White Girl Worries

But who can deny that there is a hierarchy of worry-worthiness?

When I launched my blog, Confessionsof a Worrywart, I worried about appearing frivolous or insensitive to my readers, especially those with real problems. A friend, whose daughter has cystic fibrosis, once told me, “When they find a cure for CF, I’ll worry about world peace.” Another friend calls the things I worry about “white girl worries.”

Seven years ago a 200-year-old poplar tree fell on my house, causing damage that took a year to repair. I said to my psychotherapist, “How can I complain, given that we’re safe, while our family friends just lost their son in a car crash?” He replied with the shrink party line, “You’re entitled to your worries.” Entitled? Perhaps. But who can deny that there is a hierarchy of worry-worthiness?

I cannot recall a time that I did not think like a worrywart. As Queen Isabella in the third grade play, the only way I could keep from giggling was to picture my mother dead, something I worried about a lot (she lived to be 92). So when I attended a lecture by positive psychologist and author of Happier, Tal Ben-Shahar, otherwise known as the Harvard Happiness Professor, I asked whether people like me are wired to worry. “Yes,” he answered, with no hint of optimism that my brain can be rewired.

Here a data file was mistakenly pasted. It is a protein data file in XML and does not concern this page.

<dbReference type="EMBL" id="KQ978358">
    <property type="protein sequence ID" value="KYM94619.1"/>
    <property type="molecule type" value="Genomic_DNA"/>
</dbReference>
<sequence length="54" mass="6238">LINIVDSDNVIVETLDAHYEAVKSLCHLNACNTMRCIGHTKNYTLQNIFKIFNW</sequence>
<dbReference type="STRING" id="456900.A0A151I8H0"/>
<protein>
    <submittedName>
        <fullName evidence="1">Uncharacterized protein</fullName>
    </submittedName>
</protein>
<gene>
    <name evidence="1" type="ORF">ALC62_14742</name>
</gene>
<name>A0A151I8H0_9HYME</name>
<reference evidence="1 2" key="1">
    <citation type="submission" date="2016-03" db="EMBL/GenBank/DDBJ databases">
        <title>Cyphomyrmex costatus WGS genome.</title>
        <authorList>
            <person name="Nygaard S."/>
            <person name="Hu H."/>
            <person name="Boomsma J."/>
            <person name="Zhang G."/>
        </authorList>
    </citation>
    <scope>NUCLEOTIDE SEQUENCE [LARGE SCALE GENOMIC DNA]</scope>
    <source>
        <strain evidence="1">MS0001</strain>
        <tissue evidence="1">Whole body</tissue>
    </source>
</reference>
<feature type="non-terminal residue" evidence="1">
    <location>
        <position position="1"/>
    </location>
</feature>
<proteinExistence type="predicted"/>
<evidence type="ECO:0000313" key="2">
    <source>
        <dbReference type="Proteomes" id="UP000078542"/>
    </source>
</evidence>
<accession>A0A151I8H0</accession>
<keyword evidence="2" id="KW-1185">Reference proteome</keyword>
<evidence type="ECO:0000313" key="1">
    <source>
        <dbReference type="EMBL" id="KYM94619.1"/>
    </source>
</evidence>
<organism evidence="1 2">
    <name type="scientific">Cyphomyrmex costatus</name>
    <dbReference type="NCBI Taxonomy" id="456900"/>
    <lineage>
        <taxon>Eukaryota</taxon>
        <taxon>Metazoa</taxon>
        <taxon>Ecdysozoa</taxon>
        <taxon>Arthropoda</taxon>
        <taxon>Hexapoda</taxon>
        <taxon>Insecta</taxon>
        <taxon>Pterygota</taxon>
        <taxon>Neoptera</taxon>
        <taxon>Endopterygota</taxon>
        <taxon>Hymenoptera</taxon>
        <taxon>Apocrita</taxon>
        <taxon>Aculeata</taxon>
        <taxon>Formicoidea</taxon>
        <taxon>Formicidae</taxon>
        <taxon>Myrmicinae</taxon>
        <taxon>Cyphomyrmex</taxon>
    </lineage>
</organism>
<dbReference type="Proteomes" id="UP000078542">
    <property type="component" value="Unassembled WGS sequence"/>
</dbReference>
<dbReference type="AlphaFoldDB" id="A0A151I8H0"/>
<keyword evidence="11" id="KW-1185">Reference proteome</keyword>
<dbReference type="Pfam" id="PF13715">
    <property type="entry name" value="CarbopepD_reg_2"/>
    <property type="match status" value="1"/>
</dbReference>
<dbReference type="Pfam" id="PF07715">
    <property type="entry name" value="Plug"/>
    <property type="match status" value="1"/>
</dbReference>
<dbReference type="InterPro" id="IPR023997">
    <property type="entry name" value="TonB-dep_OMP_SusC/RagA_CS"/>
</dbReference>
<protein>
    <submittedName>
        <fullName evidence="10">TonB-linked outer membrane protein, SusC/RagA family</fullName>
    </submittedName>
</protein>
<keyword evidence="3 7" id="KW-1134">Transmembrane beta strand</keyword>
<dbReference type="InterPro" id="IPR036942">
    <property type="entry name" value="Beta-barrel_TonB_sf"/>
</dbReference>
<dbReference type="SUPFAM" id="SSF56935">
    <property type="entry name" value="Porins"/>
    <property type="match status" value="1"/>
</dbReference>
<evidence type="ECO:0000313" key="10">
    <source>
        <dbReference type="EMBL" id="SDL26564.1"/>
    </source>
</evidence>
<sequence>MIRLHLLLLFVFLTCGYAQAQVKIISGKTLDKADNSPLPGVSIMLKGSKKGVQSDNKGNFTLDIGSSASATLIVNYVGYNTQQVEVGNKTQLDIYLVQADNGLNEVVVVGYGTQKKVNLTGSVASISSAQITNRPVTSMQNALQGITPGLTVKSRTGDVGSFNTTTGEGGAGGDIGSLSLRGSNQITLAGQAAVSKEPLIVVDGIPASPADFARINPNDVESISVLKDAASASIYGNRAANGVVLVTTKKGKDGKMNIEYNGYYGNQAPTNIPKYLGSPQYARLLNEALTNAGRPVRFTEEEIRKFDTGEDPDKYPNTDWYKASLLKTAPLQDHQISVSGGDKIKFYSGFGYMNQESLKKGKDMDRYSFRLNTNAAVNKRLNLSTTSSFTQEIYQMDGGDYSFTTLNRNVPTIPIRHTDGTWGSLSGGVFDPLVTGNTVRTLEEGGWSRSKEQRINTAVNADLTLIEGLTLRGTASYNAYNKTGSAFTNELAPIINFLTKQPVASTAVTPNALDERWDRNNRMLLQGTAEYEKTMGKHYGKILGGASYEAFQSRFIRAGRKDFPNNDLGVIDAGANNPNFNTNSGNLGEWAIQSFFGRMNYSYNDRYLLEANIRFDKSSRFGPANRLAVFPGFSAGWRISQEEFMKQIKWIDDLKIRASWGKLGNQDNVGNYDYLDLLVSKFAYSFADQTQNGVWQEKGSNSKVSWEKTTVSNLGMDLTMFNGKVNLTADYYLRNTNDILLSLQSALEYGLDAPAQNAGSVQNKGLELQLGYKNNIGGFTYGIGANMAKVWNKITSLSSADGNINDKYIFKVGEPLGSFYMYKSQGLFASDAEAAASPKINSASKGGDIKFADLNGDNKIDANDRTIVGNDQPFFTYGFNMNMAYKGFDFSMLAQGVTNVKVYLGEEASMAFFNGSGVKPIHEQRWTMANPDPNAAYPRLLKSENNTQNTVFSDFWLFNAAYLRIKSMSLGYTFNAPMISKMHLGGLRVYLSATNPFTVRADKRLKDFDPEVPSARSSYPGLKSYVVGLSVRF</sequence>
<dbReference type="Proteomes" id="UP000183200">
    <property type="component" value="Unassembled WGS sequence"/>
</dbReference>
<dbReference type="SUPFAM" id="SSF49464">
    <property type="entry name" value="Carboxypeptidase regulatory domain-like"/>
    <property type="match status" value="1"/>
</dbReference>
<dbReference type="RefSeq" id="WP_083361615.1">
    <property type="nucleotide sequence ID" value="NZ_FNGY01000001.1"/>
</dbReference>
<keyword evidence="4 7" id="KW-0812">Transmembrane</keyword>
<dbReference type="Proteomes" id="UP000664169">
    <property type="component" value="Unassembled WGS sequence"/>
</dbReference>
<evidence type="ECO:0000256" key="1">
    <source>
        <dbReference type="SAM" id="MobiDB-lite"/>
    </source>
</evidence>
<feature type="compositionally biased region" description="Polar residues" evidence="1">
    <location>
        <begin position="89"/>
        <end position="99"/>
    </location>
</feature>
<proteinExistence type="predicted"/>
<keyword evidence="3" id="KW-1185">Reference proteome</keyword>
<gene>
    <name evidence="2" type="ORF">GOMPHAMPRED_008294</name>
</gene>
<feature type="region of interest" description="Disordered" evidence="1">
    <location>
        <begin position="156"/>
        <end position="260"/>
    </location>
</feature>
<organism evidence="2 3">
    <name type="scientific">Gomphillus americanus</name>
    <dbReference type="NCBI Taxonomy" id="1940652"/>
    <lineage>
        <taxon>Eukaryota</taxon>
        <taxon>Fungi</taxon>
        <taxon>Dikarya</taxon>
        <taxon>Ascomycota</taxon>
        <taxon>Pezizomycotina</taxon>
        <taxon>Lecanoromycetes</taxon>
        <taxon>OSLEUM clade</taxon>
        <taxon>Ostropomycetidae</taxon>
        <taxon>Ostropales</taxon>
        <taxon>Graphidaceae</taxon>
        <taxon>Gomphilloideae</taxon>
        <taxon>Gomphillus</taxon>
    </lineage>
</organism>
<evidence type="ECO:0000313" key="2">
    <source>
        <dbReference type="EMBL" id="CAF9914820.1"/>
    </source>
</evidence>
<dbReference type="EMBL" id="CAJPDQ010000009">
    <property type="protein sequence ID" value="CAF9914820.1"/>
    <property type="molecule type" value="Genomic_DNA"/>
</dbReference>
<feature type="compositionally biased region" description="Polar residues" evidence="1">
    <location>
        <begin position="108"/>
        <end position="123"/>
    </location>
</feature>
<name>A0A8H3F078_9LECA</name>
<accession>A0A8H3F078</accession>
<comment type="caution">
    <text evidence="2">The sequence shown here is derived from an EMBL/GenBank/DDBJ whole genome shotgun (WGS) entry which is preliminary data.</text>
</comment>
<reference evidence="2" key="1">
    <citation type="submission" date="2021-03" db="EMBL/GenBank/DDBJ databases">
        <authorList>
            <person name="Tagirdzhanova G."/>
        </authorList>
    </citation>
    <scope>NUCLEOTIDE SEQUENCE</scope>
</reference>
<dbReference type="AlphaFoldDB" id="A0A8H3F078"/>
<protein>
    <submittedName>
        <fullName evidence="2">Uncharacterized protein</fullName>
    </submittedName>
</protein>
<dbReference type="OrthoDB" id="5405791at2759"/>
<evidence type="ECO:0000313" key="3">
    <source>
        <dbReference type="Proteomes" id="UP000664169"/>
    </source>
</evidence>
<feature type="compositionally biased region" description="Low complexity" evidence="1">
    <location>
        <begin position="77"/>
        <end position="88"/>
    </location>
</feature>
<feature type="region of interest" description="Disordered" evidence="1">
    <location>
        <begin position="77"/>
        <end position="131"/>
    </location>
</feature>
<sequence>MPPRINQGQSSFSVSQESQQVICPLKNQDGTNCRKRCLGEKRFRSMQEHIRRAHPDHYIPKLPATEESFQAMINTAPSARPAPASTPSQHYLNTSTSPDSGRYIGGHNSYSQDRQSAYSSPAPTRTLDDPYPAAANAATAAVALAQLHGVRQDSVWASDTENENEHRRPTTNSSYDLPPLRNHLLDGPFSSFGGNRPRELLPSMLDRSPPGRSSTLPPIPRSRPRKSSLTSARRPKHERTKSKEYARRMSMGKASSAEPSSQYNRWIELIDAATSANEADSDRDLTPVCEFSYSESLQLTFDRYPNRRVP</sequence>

Which brings me back to my blog. During my plump years of young motherhood, I wrote a diet tips article (never published) and in the process lost 12 pounds. Now, by examining the imagined fearsome scenarios that pop into my head, maybe I can shed some worry weight, as well as provide commiseration for fellow worrywarts. Others who read my posts may be inspired to give thanks for being non-worrywarts.

Susan Orlins is an award-winning journalist and author of a new memoir, Confessions of a Worrywart: Husbands, Lovers, Mothers, and Others. The divorced mother of three daughters, she lives in Washington, D.C. with her beagle, where she leads a writing workshop for the homeless.


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